$15 billion surplus more than enough to fund meaningful tax relief


OLYMPIASenate Republican Leader John Braun, R-Centralia, and House Republican Leader J.T. Wilcox, R-Yelm, expressed their deep disappointment in the Senate and House 2021-23 supplemental budgets after they were released Monday.

“We’re stunned at the continuing inability or unwillingness of the Democratic majorities to listen to the people and take to heart the financial pain people are in daily. Neither of the operating-budget proposals gives any real, meaningful tax relief to middle-income Washingtonians, while their transportation packages pile on with fees and the new fuel tax. Instead, Democrats pay lip service to the needs of people trying to recover from unemployment and other losses. Washingtonians deserve better. They deserve direct tax relief that makes it easier to stretch a dollar right now. They need tax relief that helps employers to create more jobs instead of laying people off and shutting facilities down. They do not need gimmicks like a three-day sales-tax holiday.

“The time for relief is now when we have a historic surplus. State spending has nearly doubled since Gov. Inslee took office, far outpacing average worker wage growth. It’s up 90% from 2011-13 to 2021-23 and it’s grown at a rate roughly four times that of inflation. When do taxpayers get relief from that level of government greed?

“When the governor released his budget a couple of months ago, he and other Democrats made excuses for not including tax relief. They said the surplus was mostly ‘one-time’ money while Washington’s needs were ongoing. Clearly that was a misrepresentation. Less than 20% of the surplus – only about $2.3 billion — is one-time money. The rest is ongoing – just like the increases in spending we see in the budget proposals out today. The latest revenue forecast increased an already-historic surplus to a whopping $15 billion. To put that into perspective, budget writers are usually happy if there’s a surplus of any significance. There is no reasonable explanation for why much of this extra money did not turn into true, ongoing relief from the inflation and tax burdens people are feeling.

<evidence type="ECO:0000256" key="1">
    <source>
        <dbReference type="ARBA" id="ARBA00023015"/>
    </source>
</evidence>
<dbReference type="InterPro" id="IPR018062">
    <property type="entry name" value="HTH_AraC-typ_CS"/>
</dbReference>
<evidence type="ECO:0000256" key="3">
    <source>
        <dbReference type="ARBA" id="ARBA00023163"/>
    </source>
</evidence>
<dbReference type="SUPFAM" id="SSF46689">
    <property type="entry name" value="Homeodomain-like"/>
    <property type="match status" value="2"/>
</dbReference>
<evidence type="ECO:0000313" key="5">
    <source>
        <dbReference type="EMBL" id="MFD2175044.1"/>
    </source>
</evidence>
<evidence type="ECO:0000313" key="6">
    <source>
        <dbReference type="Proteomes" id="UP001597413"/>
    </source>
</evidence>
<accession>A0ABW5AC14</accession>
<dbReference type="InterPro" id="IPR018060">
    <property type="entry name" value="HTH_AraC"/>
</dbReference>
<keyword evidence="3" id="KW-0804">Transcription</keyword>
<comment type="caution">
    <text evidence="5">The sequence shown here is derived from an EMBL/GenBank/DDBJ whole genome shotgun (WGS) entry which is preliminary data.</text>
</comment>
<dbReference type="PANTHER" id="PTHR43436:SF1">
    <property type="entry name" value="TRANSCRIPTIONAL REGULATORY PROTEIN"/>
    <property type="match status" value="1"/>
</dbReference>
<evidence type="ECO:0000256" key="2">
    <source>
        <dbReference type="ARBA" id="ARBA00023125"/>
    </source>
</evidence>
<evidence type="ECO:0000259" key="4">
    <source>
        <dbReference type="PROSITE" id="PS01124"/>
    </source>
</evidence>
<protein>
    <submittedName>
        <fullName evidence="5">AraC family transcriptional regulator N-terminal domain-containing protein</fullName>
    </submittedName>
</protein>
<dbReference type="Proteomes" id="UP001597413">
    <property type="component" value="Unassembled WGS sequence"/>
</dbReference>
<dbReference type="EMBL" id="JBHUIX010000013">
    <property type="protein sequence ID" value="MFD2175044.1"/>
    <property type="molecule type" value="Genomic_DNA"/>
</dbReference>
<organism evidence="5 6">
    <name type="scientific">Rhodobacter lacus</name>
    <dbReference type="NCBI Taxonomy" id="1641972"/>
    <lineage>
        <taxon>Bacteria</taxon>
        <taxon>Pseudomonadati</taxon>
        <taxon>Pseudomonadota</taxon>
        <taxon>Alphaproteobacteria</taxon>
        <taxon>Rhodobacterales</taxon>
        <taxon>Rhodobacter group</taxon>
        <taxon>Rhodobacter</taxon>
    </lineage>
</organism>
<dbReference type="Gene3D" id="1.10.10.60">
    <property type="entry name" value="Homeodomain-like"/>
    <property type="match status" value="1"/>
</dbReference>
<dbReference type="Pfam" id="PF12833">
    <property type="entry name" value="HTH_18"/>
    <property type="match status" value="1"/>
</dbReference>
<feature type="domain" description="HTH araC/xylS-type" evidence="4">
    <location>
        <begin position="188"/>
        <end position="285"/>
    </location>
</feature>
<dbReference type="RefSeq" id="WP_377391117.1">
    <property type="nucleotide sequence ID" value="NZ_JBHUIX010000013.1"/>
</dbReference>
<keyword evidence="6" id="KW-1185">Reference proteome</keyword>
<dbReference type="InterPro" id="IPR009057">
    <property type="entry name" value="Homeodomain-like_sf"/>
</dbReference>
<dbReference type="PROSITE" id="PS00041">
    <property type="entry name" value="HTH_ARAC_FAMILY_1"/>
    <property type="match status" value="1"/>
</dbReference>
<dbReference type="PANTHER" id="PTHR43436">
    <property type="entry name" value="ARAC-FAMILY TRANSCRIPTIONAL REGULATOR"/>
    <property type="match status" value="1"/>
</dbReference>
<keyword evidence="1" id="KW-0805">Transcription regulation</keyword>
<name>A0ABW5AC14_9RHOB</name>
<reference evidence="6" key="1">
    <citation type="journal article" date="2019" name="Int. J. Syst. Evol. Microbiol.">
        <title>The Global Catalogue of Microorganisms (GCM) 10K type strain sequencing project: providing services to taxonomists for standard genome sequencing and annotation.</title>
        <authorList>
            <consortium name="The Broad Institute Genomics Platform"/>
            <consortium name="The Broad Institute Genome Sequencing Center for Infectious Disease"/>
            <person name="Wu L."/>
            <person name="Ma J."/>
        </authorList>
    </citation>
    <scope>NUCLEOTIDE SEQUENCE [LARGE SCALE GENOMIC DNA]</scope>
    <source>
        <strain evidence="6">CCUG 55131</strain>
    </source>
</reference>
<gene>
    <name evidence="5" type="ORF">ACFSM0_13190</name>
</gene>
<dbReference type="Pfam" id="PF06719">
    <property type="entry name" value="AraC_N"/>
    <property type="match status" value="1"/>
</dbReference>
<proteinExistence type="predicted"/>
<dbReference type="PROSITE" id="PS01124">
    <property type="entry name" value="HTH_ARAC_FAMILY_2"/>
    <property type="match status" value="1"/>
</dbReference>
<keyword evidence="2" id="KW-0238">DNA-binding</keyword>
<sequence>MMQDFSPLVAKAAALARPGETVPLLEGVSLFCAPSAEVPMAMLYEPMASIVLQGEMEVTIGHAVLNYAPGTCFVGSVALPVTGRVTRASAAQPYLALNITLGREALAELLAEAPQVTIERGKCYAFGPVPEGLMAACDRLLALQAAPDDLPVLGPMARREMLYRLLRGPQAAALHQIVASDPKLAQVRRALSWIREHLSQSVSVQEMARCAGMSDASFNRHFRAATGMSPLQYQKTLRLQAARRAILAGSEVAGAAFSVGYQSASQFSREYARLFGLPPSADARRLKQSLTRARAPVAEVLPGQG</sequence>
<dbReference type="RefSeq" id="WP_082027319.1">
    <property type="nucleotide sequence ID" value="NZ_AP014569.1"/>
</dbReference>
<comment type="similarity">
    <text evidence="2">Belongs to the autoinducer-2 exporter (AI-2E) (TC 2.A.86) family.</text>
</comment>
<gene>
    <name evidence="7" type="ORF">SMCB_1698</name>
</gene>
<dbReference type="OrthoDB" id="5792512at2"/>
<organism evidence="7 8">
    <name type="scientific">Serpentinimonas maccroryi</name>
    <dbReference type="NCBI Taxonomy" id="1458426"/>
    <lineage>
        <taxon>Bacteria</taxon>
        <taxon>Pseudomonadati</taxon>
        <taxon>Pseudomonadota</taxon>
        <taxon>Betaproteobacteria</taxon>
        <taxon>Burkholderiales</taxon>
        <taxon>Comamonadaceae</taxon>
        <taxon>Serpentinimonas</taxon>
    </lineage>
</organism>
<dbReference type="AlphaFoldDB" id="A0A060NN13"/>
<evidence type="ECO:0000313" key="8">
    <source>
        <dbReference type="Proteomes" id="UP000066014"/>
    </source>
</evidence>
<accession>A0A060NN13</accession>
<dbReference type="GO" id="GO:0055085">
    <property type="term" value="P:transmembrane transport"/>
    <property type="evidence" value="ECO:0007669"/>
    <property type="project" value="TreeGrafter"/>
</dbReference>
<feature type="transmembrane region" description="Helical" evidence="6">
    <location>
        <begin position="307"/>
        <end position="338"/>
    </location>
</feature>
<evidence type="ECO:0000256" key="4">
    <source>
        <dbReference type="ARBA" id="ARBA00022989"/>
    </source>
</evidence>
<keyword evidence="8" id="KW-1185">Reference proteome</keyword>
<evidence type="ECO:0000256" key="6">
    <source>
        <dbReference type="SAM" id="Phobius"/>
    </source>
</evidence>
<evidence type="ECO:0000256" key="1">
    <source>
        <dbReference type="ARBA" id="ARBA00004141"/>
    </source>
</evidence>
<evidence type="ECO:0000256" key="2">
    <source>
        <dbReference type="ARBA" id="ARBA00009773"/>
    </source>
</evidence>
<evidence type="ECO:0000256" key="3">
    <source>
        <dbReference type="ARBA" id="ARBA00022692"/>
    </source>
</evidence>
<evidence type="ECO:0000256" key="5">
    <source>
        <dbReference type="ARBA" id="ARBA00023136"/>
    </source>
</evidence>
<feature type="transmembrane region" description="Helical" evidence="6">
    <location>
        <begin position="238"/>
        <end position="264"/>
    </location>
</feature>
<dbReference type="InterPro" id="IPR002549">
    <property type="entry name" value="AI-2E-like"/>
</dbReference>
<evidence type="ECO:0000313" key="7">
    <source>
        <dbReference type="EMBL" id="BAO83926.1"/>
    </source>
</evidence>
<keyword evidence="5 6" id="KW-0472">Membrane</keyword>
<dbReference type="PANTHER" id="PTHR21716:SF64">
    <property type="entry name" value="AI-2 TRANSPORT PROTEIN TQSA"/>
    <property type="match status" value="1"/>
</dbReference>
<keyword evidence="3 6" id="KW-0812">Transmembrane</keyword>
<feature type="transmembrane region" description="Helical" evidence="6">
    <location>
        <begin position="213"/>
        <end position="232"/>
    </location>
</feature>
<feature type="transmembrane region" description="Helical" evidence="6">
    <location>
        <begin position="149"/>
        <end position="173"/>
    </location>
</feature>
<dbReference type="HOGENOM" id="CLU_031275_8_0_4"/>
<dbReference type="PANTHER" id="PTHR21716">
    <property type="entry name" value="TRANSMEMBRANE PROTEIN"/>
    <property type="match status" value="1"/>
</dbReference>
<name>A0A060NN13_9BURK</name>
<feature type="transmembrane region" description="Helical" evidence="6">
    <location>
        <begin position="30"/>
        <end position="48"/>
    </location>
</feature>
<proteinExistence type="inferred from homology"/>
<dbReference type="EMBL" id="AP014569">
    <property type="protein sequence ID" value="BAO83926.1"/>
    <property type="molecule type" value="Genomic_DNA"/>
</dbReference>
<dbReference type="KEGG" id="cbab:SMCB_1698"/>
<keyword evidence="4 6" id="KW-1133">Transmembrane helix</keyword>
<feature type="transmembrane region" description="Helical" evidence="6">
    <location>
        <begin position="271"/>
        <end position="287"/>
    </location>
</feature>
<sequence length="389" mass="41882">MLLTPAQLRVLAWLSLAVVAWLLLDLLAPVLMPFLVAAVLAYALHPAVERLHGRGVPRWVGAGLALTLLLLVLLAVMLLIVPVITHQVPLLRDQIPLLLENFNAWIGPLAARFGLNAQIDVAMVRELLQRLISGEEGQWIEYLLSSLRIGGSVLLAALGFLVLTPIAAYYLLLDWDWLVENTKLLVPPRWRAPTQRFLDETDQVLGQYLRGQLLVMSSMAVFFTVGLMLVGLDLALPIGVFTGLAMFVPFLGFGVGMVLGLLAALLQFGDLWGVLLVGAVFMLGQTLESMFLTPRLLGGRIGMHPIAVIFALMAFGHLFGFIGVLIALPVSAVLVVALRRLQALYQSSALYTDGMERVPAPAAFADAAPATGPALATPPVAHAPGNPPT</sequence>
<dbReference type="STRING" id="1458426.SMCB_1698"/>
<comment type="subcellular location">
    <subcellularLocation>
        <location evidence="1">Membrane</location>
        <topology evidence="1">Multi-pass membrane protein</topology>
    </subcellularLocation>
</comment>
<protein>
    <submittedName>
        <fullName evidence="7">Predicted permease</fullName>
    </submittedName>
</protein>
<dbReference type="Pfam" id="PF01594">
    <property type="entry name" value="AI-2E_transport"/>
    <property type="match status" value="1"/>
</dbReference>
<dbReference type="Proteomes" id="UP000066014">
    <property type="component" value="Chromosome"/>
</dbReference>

“Republicans have proposed fiscally sound ideas for tax relief. Not one has been incorporated because they interfere with Democrats’ increases in spending that show a misstep in priorities. Education funding would drop back down to only 44% of the state budget from the more than 50% we raised it to in the solution to the McCleary decision. That’s not treating education like it’s our paramount duty. And it could lead Washington toward a McCleary 2.0.

“The bottom line is that there’s apparently no state surplus large enough for Democrats to allow the people to keep more of their own money. How many billions more would it take? This approach undermines any attempts at rebuilding public trust.”